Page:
The mother who has never found happiness from her husband strives to look for it in her sons. In some way, she takes first the eldest, William, and then, the second eldest, Paul, as her lovers. (The story is not about incest, but rather about deep-rooted feelings of companionship and adoration)

But her love for them makes all their lives crumble. The two sons could never love any woman through and through and that is what makes them miserable and suicidal. Paul (a character envisaged in similarity to the author himself) derives a bond of spiritual love with a farmer’s daughter, Miriam, who worships him. They have a relationship of mind, intellect and spirit. Paul also begins a passionate affair with a married woman, Mrs. Clare Dawes, who stays away from her husband. The harder they may try, they could never have Paul as a whole person.

Paul’s relationship with his mother is mingled with love and its produce, hatred. Sometimes, they are lovers enjoying a visit to different places and sometimes, they are distant to each other, brooding in their own worlds. Mrs. Morel could not approve of her sons’ lovers, her sons can’t devote themselves to their lovers, the lovers can never have enough of the sons, and everyone suffers in this overwhelming propinquity.

In the nexus of these characters, Lawrence brings forth a story of coming of age, of family, of love and hate, of relationships that are indefinable.

Some thoughts about the book:

1. The book was quite scandalous on its release, with its open portrayal of sex and related symbolic imagery. Lawrence has a knack for depicting the sensual moments in the form of colors, textures, and flowers, depicted in the scene.

2. The three lady characters: Mrs. Morel, Miriam, and Clara, form a circle around the male protagonist, Paul.
Mrs. Morel is the conscientious mother who has devoted her life and love to her sons. She derives happiness from Paul’s successes in painting. Paul succeeds for his mother. They have a bond deeply rooted in their need for each other. They make a whole, which no one is allowed to penetrate and if one does, one can’t stay for long. This relationship is naturally attributed to The Oedipean complex.

3. Miriam is my favorite character in the novel, and the most intricately structured, according to me. She is shy, introvert and deeply religious and finds first intellect and then, a love that goes beyond the realms of the world, in Paul. She is someone who lives for the afterlife much more than the life itself. Paul describes her love as, “You don’t want to love-your eternal and abnormal craving is to be loved. You aren’t positive, you’re negative. You absorb, absorb, as if you must fill yourself up with love, because you’ve got a shortage somewhere.”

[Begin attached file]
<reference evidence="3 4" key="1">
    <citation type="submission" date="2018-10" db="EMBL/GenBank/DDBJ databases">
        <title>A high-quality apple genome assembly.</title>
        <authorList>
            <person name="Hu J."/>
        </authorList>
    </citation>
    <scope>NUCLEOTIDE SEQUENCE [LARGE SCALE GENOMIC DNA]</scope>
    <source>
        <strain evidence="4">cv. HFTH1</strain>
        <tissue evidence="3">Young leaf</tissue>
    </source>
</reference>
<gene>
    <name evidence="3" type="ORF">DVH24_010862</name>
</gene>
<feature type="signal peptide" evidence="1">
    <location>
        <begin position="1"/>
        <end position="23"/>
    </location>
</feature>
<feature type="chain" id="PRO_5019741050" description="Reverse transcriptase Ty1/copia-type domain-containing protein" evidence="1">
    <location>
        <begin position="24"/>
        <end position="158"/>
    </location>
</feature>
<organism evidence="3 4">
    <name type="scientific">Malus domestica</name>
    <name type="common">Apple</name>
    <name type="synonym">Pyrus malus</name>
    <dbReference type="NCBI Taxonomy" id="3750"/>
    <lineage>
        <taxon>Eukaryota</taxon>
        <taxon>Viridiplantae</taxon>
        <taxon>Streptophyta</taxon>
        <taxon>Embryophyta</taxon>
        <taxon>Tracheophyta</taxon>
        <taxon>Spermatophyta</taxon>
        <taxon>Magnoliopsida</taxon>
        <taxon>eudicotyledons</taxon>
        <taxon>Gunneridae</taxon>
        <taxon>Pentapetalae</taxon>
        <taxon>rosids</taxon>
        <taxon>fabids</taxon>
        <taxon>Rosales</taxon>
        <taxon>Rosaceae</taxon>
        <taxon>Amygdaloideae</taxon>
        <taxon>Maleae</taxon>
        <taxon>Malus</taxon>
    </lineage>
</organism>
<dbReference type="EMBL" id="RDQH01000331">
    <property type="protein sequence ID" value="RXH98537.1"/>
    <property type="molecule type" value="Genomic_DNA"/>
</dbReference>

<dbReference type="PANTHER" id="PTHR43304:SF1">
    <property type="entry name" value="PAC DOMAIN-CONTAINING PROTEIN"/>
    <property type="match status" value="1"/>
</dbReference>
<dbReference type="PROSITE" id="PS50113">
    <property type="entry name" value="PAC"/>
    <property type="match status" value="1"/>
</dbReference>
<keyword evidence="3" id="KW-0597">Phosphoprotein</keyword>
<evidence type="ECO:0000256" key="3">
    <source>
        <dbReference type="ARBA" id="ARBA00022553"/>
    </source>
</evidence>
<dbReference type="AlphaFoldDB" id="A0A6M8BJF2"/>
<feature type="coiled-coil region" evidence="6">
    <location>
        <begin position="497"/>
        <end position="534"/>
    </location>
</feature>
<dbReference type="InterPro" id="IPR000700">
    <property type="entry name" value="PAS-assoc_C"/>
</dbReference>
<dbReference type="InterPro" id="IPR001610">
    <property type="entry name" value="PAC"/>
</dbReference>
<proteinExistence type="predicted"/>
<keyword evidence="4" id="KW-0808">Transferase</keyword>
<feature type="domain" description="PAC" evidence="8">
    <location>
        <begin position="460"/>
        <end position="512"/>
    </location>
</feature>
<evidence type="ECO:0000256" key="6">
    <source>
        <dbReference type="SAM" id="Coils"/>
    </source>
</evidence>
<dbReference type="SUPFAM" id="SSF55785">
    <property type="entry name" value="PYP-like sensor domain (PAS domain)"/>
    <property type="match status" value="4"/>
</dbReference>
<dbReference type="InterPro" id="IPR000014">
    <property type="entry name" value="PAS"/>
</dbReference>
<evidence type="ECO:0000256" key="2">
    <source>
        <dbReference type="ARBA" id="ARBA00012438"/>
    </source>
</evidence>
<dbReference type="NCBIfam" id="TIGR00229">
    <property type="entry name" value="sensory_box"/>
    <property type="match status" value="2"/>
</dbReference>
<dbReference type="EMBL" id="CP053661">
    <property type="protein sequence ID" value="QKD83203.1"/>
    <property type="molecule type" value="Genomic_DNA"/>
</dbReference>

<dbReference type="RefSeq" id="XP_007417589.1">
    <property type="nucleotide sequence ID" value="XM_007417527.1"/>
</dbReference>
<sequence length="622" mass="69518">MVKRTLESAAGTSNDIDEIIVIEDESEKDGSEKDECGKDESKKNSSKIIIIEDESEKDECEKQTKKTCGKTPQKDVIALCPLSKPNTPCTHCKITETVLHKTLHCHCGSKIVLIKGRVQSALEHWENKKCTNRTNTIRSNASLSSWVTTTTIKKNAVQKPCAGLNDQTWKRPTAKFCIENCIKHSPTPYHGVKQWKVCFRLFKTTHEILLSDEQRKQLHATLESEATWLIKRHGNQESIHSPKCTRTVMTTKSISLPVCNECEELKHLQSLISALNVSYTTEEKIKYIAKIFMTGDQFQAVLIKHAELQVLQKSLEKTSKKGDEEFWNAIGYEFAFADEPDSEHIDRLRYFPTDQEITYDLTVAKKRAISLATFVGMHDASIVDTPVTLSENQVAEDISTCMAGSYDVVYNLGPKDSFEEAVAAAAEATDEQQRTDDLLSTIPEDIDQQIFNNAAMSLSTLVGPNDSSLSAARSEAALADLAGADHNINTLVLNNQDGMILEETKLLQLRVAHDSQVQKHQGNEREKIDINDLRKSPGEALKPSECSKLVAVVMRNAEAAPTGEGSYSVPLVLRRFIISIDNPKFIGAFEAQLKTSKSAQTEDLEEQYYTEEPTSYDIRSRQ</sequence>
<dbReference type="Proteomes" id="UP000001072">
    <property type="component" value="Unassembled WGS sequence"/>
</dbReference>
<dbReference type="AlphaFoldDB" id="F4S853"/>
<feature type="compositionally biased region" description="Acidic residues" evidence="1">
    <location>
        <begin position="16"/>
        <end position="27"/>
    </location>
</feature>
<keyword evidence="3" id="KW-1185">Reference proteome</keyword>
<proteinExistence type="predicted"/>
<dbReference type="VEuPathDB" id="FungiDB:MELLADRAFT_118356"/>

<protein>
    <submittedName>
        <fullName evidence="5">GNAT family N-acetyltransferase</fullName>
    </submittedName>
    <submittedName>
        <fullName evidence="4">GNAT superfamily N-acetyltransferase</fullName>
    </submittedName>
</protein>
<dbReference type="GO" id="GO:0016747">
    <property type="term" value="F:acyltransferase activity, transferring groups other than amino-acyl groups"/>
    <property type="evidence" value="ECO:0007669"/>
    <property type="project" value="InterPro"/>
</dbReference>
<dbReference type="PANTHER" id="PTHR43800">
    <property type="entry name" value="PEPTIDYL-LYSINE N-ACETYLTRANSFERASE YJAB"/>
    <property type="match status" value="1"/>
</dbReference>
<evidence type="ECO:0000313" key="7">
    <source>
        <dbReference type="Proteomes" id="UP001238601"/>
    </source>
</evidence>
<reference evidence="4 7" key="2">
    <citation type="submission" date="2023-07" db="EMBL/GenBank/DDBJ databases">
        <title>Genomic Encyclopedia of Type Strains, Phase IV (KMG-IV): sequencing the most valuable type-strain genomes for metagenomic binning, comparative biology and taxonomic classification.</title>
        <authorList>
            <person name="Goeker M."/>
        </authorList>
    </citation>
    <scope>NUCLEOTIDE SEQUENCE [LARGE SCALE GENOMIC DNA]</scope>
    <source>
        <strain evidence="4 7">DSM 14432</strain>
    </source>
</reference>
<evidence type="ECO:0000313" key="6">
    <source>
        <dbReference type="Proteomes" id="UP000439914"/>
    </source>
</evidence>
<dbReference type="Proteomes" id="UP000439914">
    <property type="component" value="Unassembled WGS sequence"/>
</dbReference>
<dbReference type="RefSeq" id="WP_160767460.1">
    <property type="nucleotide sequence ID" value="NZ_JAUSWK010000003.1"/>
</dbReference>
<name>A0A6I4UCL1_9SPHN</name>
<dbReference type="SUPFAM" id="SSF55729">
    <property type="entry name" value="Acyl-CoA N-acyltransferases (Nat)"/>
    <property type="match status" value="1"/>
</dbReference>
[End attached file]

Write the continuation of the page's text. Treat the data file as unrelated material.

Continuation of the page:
4. Clara is a feminist, and yet, she is confused in her resolve. She is stuck between her husband and her lover, Paul. Paul’s relationship with Clara is that of passion, which withers with time. Clara is not the main character, but you can’t ignore her either.

5. The writing is impeccable; the sentences are short and poetic. The words weave living and breathing images and the complexity of love is so finely articulated in these pages. This is a book which tends to get boring in between due to repetition, but that repetition is also necessary. It is quite long and is intended to be read patiently. It took me about 8-9 days for reading it.
Quoting an excerpt from the novel,
“To know their own nothingness, to know the tremendous living flood which carried them always, gave them rest within themselves. If so great a magnificent power could overwhelm them, identify them altogether with itself, so that they knew they were only grains in the tremendous heave that lifted every grass blade, its little height, and every tree, and living thing, then why fret about themselves?”

Why indeed!

I would recommend this book to patient readers, who love the art of language and the need for the understanding of love and relationships. It is quite a depressing read, and that must be taken into account before you decide to hurl yourself into this story.